South Africa Missionary Training Centre Open House
By Sister Karen Belliston
- Guests were taught about the Church, its belief in Jesus Christ, and its missionary effort. They also learned about the many Church programs which strengthen members in their knowledge of Christ.
To commemorate the 10-year anniversary of the South Africa Missionary Training Centre, an open house was held Saturday, July 20, 2013, hosted by MTC President Kenneth Reber and Sister Janet Reber.
The English-speaking MTC opened its doors July 24, 2003. It provides living quarters for 38 young missionaries along with a friendly entry foyer, a glass-domed study court, several classrooms, a cafeteria, and a laundry room. The walls are adorned with maps, pictures of past mission presidents, “before and after” pictures of the young missionaries, and religious paintings. Two world maps depict where each missionary is from and where each missionary is going. New missionaries enter the MTC every two weeks.
The singing of birds and of MTC elders greeted the guests as they arrived Saturday morning. Visitors representing churches, governments, and various organizations, as well as the general public, were shown through the MTC by elders currently serving missions throughout Africa. Guests were taught about the Church, its belief in Jesus Christ, and its missionary effort. They also learned about the many Church programs which strengthen members in their knowledge of Christ.
As guests left the MTC building, President S. Craig Omer and Sister Catherine Omer, South Africa Johannesburg Mission, greeted them outdoors. There the Church's Humanitarian program and ideas for Emergency Preparedness were displayed and explained by senior missionaries.
Visitors were then greeted by Soweto Stake President Thabo Lebethoa at the Roodepoort Institute of Religion where classes and activities for students are held. Local Church members explained the Institute program and showed guests the tools used for instruction: manuals, DVDs, the Old and New Testament, the Book of Mormon, and the Doctrine and Covenants. Pamphlets were available for guests to take home. Temple marriage was highlighted in another room as two young coupes--dressed in wedding apparel--explained our doctrine of eternal marriage.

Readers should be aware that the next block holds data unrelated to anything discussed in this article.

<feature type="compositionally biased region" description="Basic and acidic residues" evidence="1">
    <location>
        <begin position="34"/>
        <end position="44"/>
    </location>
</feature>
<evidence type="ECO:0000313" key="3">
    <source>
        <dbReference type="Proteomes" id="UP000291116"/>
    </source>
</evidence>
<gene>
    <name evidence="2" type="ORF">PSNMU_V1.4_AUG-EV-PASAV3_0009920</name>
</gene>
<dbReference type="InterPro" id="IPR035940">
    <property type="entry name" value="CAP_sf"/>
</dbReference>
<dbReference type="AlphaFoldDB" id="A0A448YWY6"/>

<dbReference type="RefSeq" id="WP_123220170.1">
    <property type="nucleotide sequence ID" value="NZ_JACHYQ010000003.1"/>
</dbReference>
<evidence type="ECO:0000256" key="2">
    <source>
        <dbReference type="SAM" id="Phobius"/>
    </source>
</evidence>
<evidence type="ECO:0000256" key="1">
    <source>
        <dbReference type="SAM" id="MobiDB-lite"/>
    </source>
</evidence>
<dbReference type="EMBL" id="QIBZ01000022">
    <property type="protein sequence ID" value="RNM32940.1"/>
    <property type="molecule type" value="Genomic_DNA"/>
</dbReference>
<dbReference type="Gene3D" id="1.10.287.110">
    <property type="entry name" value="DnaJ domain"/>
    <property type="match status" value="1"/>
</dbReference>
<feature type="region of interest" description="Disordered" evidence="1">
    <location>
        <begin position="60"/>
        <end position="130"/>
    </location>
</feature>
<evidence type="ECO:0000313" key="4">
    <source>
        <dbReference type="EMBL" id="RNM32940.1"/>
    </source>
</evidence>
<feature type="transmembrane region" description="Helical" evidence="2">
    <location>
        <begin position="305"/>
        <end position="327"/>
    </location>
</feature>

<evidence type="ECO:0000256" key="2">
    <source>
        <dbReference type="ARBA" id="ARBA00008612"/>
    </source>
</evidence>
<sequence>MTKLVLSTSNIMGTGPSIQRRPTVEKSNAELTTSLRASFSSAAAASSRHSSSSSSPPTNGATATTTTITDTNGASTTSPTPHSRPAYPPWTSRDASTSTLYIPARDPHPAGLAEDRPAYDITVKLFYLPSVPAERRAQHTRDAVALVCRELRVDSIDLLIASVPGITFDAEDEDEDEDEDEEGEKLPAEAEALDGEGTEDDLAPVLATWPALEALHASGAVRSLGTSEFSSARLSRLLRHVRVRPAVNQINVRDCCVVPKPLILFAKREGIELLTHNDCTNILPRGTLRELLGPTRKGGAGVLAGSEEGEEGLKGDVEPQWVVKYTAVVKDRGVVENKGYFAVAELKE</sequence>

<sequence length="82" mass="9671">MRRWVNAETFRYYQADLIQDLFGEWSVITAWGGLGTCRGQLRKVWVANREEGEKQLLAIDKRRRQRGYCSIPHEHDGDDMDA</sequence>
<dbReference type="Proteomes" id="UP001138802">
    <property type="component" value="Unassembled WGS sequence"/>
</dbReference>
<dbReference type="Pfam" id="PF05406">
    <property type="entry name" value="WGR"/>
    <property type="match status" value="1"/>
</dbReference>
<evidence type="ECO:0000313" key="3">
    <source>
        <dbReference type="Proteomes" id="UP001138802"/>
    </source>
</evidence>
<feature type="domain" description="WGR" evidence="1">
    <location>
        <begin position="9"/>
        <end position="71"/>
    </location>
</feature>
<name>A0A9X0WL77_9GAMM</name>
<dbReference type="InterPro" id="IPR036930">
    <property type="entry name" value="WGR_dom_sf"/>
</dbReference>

Next, guests visited the Roodepoort chapel. Attractive displays were exhibited in each classroom including Family History, Priesthood, and the auxiliaries of the Church--Relief Society, Young Women, Young Men, and Primary. Senior missionaries as well as local Church members were on hand to visit with the guests and answer questions. Mark Mocke, director of the MTC, expanded the tour to include the life of a missionary after his mission: being released by his stake president, meeting with his bishop, attending Institute, gaining an education, marrying in the temple, providing a loving home for his family, and serving in the Church and community.
Finally, guests entered the cultural hall where they enjoyed a light lunch and were entertained by a women's trio—Gloria Zulu and her two daughters, Brenda and Sharon—who sang a tribute to Africa and the Johannesburg mission song. From the first of the tour to the last bite of frosted cupcake, all of the 529 visitors were edified.